The 2011 Egyptian revolution created an unlikely intersection in interests between a stumbling state apparatus and a socially powerful and politically conservative movement: the Muslim Brotherhood. The Brotherhood, constituting the critical mass of the Islamist bloc in Egypt, was poised to play the role of the guarantor of democratic legitimacy and assimilation of newly politicized social groups at the same time: the necessary ingredients for stability in postrevolution Egypt. Some questioned the sustainability of this alliance; but interestingly most of those doubts about its practicality took form only retroactively, after the alliance finally fell apart when mass protests and increasing civil strife from the end of 2012 prompted a military coup on July 3, 2013. This article examines some aspects of how this alliance was forged and how it came undone.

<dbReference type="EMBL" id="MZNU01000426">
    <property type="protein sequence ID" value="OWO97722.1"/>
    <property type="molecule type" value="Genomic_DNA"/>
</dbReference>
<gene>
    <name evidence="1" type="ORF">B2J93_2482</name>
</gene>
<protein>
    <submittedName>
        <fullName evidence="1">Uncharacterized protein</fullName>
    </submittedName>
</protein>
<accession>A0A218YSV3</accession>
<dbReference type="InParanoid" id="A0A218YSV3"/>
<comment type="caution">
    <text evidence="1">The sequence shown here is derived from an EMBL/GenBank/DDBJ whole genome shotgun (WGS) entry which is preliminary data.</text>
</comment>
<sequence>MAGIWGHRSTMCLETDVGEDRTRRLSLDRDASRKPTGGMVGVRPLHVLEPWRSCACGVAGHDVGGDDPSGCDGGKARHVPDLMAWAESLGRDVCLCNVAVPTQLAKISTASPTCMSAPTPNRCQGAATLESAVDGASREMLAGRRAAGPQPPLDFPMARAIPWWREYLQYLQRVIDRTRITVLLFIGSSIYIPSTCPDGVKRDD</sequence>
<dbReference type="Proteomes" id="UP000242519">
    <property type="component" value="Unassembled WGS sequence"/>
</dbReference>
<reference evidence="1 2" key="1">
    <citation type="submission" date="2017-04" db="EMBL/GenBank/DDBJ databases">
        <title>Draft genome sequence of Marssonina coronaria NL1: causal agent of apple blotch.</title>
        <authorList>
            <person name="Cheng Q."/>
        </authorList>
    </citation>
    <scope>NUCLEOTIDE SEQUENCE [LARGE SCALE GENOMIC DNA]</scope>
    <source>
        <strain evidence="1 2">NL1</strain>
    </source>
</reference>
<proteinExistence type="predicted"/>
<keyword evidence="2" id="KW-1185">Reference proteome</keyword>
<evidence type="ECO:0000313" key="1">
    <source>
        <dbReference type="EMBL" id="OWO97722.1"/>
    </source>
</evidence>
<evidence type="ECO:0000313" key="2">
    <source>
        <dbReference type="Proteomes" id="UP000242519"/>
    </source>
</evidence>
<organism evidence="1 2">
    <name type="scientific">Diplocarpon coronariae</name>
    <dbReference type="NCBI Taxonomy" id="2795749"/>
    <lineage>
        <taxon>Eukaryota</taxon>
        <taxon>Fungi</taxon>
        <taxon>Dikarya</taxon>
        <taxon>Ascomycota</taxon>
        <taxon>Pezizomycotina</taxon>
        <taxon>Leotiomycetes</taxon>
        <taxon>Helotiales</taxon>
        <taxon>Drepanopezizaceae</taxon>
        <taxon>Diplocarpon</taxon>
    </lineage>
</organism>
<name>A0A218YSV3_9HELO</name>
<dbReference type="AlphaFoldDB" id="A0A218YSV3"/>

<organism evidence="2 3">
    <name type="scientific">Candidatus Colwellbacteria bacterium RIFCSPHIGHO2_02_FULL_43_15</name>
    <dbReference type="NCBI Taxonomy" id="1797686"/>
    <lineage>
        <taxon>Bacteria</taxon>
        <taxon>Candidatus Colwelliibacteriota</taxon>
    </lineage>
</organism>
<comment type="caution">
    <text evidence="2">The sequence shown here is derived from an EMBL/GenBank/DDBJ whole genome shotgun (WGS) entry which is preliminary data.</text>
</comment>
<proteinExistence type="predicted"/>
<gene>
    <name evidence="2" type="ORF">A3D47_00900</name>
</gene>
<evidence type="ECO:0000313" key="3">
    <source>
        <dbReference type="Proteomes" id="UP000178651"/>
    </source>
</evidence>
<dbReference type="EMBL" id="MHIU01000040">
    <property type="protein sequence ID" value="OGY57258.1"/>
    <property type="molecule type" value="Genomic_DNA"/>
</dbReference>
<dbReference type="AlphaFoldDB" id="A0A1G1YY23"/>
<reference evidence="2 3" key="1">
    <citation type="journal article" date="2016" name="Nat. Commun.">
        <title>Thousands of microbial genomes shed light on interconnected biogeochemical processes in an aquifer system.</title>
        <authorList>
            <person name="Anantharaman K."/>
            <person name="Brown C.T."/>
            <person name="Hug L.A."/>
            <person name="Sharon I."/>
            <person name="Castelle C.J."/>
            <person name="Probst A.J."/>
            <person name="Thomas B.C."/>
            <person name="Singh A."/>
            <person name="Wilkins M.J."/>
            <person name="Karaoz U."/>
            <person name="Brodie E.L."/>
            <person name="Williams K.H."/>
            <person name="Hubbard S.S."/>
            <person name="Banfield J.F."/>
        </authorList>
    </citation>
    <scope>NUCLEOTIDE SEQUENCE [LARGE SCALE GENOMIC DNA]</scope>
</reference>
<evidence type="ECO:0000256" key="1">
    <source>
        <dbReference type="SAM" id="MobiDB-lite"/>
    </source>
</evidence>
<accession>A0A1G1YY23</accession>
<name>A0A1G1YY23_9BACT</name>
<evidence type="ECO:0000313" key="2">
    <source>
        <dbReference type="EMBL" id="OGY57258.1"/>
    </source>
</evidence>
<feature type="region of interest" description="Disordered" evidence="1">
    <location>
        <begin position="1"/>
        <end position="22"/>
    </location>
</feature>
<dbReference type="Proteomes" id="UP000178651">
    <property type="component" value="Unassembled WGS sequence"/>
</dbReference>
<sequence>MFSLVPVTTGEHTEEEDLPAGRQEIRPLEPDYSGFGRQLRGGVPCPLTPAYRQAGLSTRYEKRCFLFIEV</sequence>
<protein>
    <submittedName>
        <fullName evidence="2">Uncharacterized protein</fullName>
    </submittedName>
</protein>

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Karim Medhat Ennarah; The End of Reciprocity: The Muslim Brotherhood and the Security Sector. South Atlantic Quarterly 1 April 2014; 113 (2): 407–418. doi: https://doi.org/10.1215/00382876-2644194
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